Every day, Wall Street analysts upgrade some stocks, downgrade others, and "initiate coverage" on a few more. But do these analysts even know what they're talking about? Today, we're taking one high-profile Wall Street pick and putting it under the microscope...
Veon Ltd. (NASDAQ: VEON) has always been a strange kind of a stock.
Born as a holding company for the Russian mobile phone service Beeline, Veon was originally named VimpelCom -- presumably in order to make it sound more Western, and therefore more reliable, to Russian consumers enduring the hurly burly Yeltsin era of Russian business. Eventually, Veon moved its headquarters to Amsterdam and changed its name to one even less Russian. Still, the company retains its Russian roots -- and revenue stream. Nearly 50% of Veon's revenue still comes from Russia today, although that's much less than in years past.
At the same time, Veon now gets a bare majority of its revenue from outside of Russia, operating subsidiaries in locales as widely scattered as Ukraine, Uzbekistan, Algeria, Bangladesh, and Pakistan. It's trying hard to make its organization more streamlined and attractive to investors, however -- and it's succeeding.
Upgrading Veon stock
Earlier this week, Veon announced plans to sell its stake in Italian mobile network Wind Tre for approximately $2.9 billion, then spend a fraction of that money to acquire the Pakistan and Bangladesh assets of international telecommunications company Global Telecom Holdings S.A.E (GTH). This news sent Veon stock up as much as 25% in a day. It also won the stock an upgrade from JPMorgan -- and today, a second upgrade from Goldman Sachs.
Both analysts like the company's decision to exit the Italian communications market. JPMorgan called the $2.9 billion that Veon got for its Wind Tre stake a "very attractive" price. Goldman Sachs said that in combination with Veon's doubling down on its investments in Pakistan and Bangladesh, the move "highlights management's willingness to create shareholder value through portfolio simplification," and predicted this simplification will "drive significant value creation."
In fact, even with Veon stock up 27% now from its pre-announcement price, Goldman Sachs thinks there are more gains in store for investors, as it explains in a note covered by StreetInsider.com (subscription required). Upgrading Veon stock to buy today, the analyst predicts Veon shares could rise by nearly one-third more, and hit $4 a share within a year. (JP's price target, too, is now $4 a share.)
Given the astounding gains Veon stock has enjoyed over the past few days, it appears many investors agree. But are they right?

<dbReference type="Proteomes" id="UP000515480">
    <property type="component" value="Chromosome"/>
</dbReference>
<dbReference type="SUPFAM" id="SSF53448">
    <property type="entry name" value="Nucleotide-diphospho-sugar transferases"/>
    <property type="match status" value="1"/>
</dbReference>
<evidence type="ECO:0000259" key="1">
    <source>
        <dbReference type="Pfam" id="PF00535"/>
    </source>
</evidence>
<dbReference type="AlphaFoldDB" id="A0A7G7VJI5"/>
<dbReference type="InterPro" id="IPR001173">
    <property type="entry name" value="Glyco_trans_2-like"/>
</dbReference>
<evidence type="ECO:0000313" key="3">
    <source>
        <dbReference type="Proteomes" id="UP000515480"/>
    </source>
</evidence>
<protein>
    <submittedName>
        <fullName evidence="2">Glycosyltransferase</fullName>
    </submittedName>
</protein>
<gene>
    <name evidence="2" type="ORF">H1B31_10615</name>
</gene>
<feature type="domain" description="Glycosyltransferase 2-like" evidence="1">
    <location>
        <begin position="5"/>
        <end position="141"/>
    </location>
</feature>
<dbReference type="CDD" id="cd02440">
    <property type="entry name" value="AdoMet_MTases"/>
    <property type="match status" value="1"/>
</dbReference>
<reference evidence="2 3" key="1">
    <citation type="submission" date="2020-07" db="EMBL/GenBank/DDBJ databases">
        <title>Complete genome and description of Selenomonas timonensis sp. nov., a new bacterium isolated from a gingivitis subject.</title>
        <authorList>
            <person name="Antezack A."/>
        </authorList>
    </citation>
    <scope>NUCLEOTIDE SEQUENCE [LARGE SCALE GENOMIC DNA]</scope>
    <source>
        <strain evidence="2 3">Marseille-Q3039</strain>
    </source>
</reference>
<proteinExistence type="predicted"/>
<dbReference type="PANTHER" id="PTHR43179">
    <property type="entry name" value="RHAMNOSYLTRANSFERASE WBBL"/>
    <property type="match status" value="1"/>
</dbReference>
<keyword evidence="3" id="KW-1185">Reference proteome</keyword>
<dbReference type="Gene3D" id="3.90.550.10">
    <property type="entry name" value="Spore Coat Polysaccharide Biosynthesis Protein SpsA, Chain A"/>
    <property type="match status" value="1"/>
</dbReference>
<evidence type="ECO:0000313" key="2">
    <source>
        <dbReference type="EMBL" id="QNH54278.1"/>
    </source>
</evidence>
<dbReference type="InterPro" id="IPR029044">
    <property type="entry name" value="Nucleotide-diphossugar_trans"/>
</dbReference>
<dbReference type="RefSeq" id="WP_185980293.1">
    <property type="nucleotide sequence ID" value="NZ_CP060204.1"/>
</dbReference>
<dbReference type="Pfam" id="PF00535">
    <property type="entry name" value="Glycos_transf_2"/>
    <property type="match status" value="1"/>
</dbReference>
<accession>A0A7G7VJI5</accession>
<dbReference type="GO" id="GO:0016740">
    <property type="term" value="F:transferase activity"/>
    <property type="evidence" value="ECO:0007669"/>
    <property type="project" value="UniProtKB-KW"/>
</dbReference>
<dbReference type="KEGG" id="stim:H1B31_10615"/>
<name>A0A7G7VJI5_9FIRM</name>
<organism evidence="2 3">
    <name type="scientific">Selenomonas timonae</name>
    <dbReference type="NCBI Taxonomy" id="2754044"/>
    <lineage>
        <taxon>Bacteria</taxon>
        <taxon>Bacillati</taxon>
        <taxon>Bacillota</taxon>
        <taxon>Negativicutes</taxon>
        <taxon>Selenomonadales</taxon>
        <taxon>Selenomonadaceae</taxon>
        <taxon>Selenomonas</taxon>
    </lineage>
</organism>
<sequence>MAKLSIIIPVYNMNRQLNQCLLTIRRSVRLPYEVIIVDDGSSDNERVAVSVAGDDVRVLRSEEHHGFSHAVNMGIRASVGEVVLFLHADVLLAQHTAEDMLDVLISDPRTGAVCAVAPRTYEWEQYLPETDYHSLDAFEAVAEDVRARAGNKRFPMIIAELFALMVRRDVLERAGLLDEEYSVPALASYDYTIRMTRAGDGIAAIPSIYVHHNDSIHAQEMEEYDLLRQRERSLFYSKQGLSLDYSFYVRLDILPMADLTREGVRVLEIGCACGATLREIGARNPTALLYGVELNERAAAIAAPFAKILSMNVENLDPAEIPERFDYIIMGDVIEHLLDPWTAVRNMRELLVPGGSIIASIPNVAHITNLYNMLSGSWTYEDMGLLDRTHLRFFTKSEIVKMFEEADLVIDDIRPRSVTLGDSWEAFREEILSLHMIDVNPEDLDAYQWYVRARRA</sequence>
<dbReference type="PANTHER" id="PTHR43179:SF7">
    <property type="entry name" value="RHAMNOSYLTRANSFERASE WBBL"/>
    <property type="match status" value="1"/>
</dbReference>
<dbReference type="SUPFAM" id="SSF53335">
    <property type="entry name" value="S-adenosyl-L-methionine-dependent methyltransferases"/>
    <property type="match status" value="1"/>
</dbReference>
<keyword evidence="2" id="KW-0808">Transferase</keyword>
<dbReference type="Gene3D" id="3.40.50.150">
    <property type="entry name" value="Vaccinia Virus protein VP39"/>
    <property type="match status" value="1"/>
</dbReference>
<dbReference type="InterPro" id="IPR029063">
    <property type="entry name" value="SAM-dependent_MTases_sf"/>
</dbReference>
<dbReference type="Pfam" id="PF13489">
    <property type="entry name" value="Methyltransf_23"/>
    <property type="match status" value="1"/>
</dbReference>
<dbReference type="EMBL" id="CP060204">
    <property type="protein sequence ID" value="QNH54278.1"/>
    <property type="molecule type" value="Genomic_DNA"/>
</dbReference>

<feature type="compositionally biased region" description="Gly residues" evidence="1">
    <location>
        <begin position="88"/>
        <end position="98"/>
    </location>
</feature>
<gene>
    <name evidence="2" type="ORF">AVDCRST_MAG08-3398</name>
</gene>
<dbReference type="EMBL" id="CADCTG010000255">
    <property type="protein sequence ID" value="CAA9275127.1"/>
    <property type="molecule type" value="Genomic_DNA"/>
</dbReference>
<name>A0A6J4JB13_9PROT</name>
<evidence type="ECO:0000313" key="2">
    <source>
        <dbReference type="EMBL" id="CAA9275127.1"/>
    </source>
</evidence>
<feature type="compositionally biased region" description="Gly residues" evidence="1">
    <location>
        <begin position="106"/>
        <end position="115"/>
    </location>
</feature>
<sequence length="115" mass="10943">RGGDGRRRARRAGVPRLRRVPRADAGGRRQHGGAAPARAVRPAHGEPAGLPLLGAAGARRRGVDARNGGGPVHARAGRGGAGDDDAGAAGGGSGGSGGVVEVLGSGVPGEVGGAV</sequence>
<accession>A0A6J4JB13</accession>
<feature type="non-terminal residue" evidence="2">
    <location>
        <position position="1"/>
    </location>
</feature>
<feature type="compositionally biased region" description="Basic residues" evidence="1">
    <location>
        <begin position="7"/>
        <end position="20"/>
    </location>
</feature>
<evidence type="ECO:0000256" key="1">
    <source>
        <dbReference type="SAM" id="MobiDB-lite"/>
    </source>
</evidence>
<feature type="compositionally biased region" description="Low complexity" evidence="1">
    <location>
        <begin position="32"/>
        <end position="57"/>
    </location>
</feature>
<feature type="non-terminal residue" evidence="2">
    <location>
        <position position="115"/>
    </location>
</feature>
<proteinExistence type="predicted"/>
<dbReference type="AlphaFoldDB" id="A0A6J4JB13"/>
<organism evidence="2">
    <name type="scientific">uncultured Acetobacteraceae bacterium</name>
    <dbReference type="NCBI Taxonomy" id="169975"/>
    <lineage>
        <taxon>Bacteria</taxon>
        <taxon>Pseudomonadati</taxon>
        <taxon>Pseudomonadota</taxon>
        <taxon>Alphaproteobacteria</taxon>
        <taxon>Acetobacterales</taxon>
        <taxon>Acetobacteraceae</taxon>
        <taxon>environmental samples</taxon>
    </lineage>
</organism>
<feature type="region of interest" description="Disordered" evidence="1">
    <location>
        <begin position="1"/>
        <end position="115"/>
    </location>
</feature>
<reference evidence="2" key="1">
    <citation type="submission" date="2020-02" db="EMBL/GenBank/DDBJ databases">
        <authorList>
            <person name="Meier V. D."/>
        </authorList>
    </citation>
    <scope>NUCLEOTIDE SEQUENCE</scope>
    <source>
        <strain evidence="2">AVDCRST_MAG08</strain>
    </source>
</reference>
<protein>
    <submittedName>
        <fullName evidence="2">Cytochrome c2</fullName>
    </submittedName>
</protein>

Let's look at the details of what Veon is up to and see if we can find out.
Announcing its Wind Tre sale on Tuesday, Veon noted that it intends to spend only $400 million of the money it makes from selling its Wind Tre stake to acquire its new GTH assets, leaving Veon perhaps as much as $2.5 billion with which to "reduce debt."
Reducing debt is certainly an admirable goal. Although Veon has a market capitalization of only $5.3 billion, the company carries $8.5 billion in net debt on its balance sheet (according to data from S&P Global Market Intelligence). Thus, its enterprise value is a whopping $13.8 billion -- 160% bigger than its market cap might lead an investor to expect. $2.5 billion in extra cash could make a sizable dent in that debt load, but here's the thing:
Read even deeper into Veon's sale-and-purchase announcement, and what you'll find is that acquiring the GTH assets in question will actually cost Veon closer to $2.6 billion in total, because Veon will also be "discharging and taking on debt, including bonds, of the GTH group in an amount of approximately USD 1,600 million." It will also be obligated to pay "deferred consideration" in an amount that appears equal to approximately $550 million.
Sum it all up, and roughly 88% of the $2.9 billion that Veon expects to reap from selling its Wind Tre stake it will turn around and spend, in one form or another, on acquiring GTH assets. The debt-paydown aspects of this story, therefore, look to be minimal at best.
What it means for investors
So where does this leave Veon investors? Well, out of Italy and more deeply invested in Pakistan and Bangladesh to be sure. But when all's said and done, I honestly think it puts them pretty much right back where they started, valuation-wise.
After the sale and after the purchase, Veon should still end up with an enterprise value of $13.5 billion, give or take -- slightly less indebted than it is today, but not significantly so. It remains to be seen whether Veon will earn greater profits from a greater investment in the emerging markets of Pakistan and Bangladesh than it would have earned from its investments in the more developed Italian market.
Hopefully, it at least won't do worse. Veon has lost money in four of the past five years. But still, unless and until we see Veon parlay its geographical repositioning into better profits on its income statement, I honestly don't see a whole lot to get excited about here.
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